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Monday, July 14, 2008

Living On a Houseboat...Kinda...Sorta

I rented out the perfect accomodation from this Fossil Bay on Waiheke Island. -A sort of houseboat. Or this little shed situated on this wooden, square deck afloat a tiny pond. More like a swamp. I had to balance across a gangplank to get to my beloved houseboat. And I had the entire shed to myself. Though I realized at night that I was sharing the swampy pond with various birds; ducks that would quack dramatically now and then, several pukekus, a New Zealand water fowl, black with a bright red beak that made the most annoying, indescribeable squawks throughout the night. And then nearby was a chicken coop. These hens were mostly silent. But none of these were worse than the one rooster that stood on this patch of land right outside my houseboat. He'd Cockadoodledo every morning at 5 o clock, incessantly until I was about ready to run out, plunge across the swamp, and wring the cursed fowl's neck.

And then if I had managed to go back to sleep, the same rooster would crow in the same spot at 6:30 to make sure I was up before sunrise. Blasted thing. During the day, I actually caught myself plotting murder. Images of myself bagging the rooster, in a sac, feathers flying, blood-curdling squawks ringing out, and then dropping the loud bird off one of the many cliffs that dropped to the ocean below, invaded my mind. But I never did it. Got myself earplugs instead.

The other tenants of the Fossil Bay Lodging were very interesting, likeable people. All of them had been to Waiheke for some time. I had mentioned Madeleine in my last note, but there was also her Kiwi lover Martin. This couple, I absolutely adored. They were both in their 50's, I guess. And had spent so many of their years hopping around living in certain places...England, Ireland, India, New Zealand, etc. Martin worked as a remodeler in these various places, while Madeleine did what she could, cooking, sewing, making things.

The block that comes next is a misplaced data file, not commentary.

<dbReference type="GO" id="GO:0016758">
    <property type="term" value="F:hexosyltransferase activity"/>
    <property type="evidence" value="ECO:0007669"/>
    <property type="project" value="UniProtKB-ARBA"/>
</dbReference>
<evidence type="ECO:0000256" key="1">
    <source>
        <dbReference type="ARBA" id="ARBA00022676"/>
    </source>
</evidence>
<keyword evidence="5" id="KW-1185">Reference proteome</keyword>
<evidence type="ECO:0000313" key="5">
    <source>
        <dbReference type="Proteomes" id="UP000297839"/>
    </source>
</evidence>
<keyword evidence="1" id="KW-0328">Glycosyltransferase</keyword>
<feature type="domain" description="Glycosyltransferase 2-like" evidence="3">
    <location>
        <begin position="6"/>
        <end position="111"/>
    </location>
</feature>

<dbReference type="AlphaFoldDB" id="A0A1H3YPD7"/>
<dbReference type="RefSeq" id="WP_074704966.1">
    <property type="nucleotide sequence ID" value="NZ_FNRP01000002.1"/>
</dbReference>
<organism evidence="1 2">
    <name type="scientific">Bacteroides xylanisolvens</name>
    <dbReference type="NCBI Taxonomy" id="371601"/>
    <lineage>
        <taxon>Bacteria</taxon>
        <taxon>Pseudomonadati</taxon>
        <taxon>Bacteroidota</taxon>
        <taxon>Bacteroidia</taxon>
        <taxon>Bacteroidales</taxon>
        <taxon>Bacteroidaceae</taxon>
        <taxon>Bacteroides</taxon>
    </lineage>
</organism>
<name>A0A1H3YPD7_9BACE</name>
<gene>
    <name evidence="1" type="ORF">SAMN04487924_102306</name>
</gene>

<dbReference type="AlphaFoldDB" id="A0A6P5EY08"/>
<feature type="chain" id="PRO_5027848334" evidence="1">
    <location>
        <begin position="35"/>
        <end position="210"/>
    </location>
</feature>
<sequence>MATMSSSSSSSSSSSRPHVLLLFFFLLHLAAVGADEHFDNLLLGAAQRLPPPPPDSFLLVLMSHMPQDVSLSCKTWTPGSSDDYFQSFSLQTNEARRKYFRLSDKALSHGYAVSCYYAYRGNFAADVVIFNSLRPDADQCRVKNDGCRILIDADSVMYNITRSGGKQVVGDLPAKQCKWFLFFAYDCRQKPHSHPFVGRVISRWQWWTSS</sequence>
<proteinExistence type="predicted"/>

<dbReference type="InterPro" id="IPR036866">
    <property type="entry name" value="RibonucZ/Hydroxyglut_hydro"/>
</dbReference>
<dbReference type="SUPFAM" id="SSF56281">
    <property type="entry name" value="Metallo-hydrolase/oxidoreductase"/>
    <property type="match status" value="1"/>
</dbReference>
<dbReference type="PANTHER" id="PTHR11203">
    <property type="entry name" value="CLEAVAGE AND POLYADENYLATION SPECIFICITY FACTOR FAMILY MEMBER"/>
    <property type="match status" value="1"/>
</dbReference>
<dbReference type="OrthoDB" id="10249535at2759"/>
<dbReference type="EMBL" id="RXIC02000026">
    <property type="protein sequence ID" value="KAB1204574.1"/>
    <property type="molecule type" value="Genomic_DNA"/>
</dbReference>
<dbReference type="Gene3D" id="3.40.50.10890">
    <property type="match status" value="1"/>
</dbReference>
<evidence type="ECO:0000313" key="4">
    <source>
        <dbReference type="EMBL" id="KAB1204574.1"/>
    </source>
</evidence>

Many nights we would sit around the main house. A stovepipe fire heating the kitchen and the greenhouse turned into living room. And our stories would abound of all the places we'd been, the people we knew, and the experiences we had. Madeleine would talk of her camel-guiding days in India. Martin would tell us stories from his boyhood growing up on the New Zealand coast learning how to swim. I would tell a tale about Muslim dance parties in Turkey or midgettowns in Ohio. The stovepipe furnace with its iron door swung open would pop and hiss as embers sizzled to our wholesome tales.

I remember talking with Martin, at length about the book, "Don Quixote". He was reading it currently; we both recounted the parts that we liked best. Who needs television when you've got people with stories, and great books to discuss?

There were other tenants of this lodge. The manager was this Kiwi gay guy in his mid-thirties. A very quiet guy. He kept to himself. They called him the "cybermonk". He stayed up in his attic room often. Helen was another tenant. She was also a Kiwi in her mid-thirties. She was the manager of the island theatre. An artsy cinema where cultured flicks and documentaries were shown while the audience sat on large sofas. My first night at the Fossil Bay Lodge, I went to this cinema, invited by Madeleine, and watched this movie about Bob Dylan. It kinda sealed the possibility of this place being my next move.

However, the working situation was getting a bit questionnable. What I thought was going to be full time work turned out being a full 2 days. On the evening on the 2nd day, the contractor texted me with the message, "No work tomorrow." No big deal It actually freed me up for the 4th of July. I was able to chart across the Gulf to Auckland again and spend that American day with some fellow Americans. Doing American things like eating hotdogs, watching old cartoon He-Man episodes (this was my American childhood.), and going to the movies. And during that American weekend I received another text, "No work for Monday." And also on Monday, no work for Tuesday. So you can see that I began to get a little disappointed. I mean, there was no work and already my expenses surpassed the wages that I've already earned on the vineyard. So, seeing in what another dire strait I was in...and also the fact that the island was so tremendously expensive. I said my farewell to Waiheke Island, to Madeleine and Martin, to Fossil Bay, and to any hope of becoming a sophisticated wine snob.


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